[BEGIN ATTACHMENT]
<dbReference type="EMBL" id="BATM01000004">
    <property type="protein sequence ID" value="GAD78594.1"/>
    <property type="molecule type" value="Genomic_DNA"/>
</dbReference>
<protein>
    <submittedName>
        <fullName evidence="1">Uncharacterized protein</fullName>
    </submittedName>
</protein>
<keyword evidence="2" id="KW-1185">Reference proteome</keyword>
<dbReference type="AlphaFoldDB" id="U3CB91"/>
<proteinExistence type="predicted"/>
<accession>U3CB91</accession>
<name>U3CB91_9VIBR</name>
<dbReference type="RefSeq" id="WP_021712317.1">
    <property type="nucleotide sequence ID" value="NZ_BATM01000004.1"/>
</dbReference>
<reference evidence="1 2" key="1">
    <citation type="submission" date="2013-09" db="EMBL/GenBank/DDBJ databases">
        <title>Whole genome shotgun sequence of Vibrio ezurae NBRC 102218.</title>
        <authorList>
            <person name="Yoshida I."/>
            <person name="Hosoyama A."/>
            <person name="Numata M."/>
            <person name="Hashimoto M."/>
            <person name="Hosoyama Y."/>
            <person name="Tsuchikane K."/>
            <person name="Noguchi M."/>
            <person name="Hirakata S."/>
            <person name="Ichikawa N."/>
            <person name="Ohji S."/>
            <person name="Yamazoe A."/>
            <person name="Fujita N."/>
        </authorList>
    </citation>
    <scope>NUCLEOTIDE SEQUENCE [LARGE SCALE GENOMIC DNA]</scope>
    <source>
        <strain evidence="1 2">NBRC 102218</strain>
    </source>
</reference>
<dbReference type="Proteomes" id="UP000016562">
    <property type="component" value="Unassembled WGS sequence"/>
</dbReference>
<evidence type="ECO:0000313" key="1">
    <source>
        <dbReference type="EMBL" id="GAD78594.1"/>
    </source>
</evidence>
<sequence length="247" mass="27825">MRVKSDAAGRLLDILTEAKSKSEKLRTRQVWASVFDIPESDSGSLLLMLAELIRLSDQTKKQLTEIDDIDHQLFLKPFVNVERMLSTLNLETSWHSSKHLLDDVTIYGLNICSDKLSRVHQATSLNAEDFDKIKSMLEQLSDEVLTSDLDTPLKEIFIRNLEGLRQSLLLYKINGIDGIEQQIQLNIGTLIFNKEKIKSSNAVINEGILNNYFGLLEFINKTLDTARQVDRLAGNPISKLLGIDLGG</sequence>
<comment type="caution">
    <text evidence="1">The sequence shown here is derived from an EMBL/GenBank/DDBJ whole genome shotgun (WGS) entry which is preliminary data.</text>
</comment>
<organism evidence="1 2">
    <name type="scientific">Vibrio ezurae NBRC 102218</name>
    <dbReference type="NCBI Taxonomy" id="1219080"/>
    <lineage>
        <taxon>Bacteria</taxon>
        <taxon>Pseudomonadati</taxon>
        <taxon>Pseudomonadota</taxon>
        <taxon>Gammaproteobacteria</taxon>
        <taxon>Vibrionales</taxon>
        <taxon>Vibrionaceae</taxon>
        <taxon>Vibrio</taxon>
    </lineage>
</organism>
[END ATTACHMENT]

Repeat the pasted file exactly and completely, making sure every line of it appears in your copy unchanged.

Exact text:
<dbReference type="EMBL" id="BATM01000004">
    <property type="protein sequence ID" value="GAD78594.1"/>
    <property type="molecule type" value="Genomic_DNA"/>
</dbReference>
<protein>
    <submittedName>
        <fullName evidence="1">Uncharacterized protein</fullName>
    </submittedName>
</protein>
<keyword evidence="2" id="KW-1185">Reference proteome</keyword>
<dbReference type="AlphaFoldDB" id="U3CB91"/>
<proteinExistence type="predicted"/>
<accession>U3CB91</accession>
<name>U3CB91_9VIBR</name>
<dbReference type="RefSeq" id="WP_021712317.1">
    <property type="nucleotide sequence ID" value="NZ_BATM01000004.1"/>
</dbReference>
<reference evidence="1 2" key="1">
    <citation type="submission" date="2013-09" db="EMBL/GenBank/DDBJ databases">
        <title>Whole genome shotgun sequence of Vibrio ezurae NBRC 102218.</title>
        <authorList>
            <person name="Yoshida I."/>
            <person name="Hosoyama A."/>
            <person name="Numata M."/>
            <person name="Hashimoto M."/>
            <person name="Hosoyama Y."/>
            <person name="Tsuchikane K."/>
            <person name="Noguchi M."/>
            <person name="Hirakata S."/>
            <person name="Ichikawa N."/>
            <person name="Ohji S."/>
            <person name="Yamazoe A."/>
            <person name="Fujita N."/>
        </authorList>
    </citation>
    <scope>NUCLEOTIDE SEQUENCE [LARGE SCALE GENOMIC DNA]</scope>
    <source>
        <strain evidence="1 2">NBRC 102218</strain>
    </source>
</reference>
<dbReference type="Proteomes" id="UP000016562">
    <property type="component" value="Unassembled WGS sequence"/>
</dbReference>
<evidence type="ECO:0000313" key="1">
    <source>
        <dbReference type="EMBL" id="GAD78594.1"/>
    </source>
</evidence>
<sequence length="247" mass="27825">MRVKSDAAGRLLDILTEAKSKSEKLRTRQVWASVFDIPESDSGSLLLMLAELIRLSDQTKKQLTEIDDIDHQLFLKPFVNVERMLSTLNLETSWHSSKHLLDDVTIYGLNICSDKLSRVHQATSLNAEDFDKIKSMLEQLSDEVLTSDLDTPLKEIFIRNLEGLRQSLLLYKINGIDGIEQQIQLNIGTLIFNKEKIKSSNAVINEGILNNYFGLLEFINKTLDTARQVDRLAGNPISKLLGIDLGG</sequence>
<comment type="caution">
    <text evidence="1">The sequence shown here is derived from an EMBL/GenBank/DDBJ whole genome shotgun (WGS) entry which is preliminary data.</text>
</comment>
<organism evidence="1 2">
    <name type="scientific">Vibrio ezurae NBRC 102218</name>
    <dbReference type="NCBI Taxonomy" id="1219080"/>
    <lineage>
        <taxon>Bacteria</taxon>
        <taxon>Pseudomonadati</taxon>
        <taxon>Pseudomonadota</taxon>
        <taxon>Gammaproteobacteria</taxon>
        <taxon>Vibrionales</taxon>
        <taxon>Vibrionaceae</taxon>
        <taxon>Vibrio</taxon>
    </lineage>
</organism>